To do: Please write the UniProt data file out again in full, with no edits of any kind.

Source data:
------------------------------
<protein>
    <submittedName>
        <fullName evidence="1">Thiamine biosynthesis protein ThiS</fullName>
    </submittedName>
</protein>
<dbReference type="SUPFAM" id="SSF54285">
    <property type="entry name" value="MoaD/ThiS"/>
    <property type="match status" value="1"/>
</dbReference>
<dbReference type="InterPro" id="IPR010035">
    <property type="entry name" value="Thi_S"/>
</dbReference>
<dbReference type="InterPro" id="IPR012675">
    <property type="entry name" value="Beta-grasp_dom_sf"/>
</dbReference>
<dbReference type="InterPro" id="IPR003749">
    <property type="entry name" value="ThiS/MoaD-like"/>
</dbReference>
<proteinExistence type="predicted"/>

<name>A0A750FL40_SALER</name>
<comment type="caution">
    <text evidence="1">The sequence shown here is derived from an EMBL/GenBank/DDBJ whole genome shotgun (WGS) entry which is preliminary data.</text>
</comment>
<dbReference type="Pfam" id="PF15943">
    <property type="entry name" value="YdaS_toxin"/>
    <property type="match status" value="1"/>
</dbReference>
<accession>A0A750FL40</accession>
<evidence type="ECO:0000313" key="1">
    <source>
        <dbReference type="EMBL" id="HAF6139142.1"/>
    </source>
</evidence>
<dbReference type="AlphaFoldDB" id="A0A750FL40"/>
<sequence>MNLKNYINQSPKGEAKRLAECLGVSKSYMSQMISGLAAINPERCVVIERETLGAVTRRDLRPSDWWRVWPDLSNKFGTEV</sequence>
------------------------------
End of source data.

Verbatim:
<protein>
    <submittedName>
        <fullName evidence="1">Thiamine biosynthesis protein ThiS</fullName>
    </submittedName>
</protein>
<dbReference type="SUPFAM" id="SSF54285">
    <property type="entry name" value="MoaD/ThiS"/>
    <property type="match status" value="1"/>
</dbReference>
<dbReference type="InterPro" id="IPR010035">
    <property type="entry name" value="Thi_S"/>
</dbReference>
<dbReference type="InterPro" id="IPR012675">
    <property type="entry name" value="Beta-grasp_dom_sf"/>
</dbReference>
<dbReference type="InterPro" id="IPR003749">
    <property type="entry name" value="ThiS/MoaD-like"/>
</dbReference>
<proteinExistence type="predicted"/>

<name>A0A750FL40_SALER</name>
<comment type="caution">
    <text evidence="1">The sequence shown here is derived from an EMBL/GenBank/DDBJ whole genome shotgun (WGS) entry which is preliminary data.</text>
</comment>
<dbReference type="Pfam" id="PF15943">
    <property type="entry name" value="YdaS_toxin"/>
    <property type="match status" value="1"/>
</dbReference>
<accession>A0A750FL40</accession>
<evidence type="ECO:0000313" key="1">
    <source>
        <dbReference type="EMBL" id="HAF6139142.1"/>
    </source>
</evidence>
<dbReference type="AlphaFoldDB" id="A0A750FL40"/>
<sequence>MNLKNYINQSPKGEAKRLAECLGVSKSYMSQMISGLAAINPERCVVIERETLGAVTRRDLRPSDWWRVWPDLSNKFGTEV</sequence>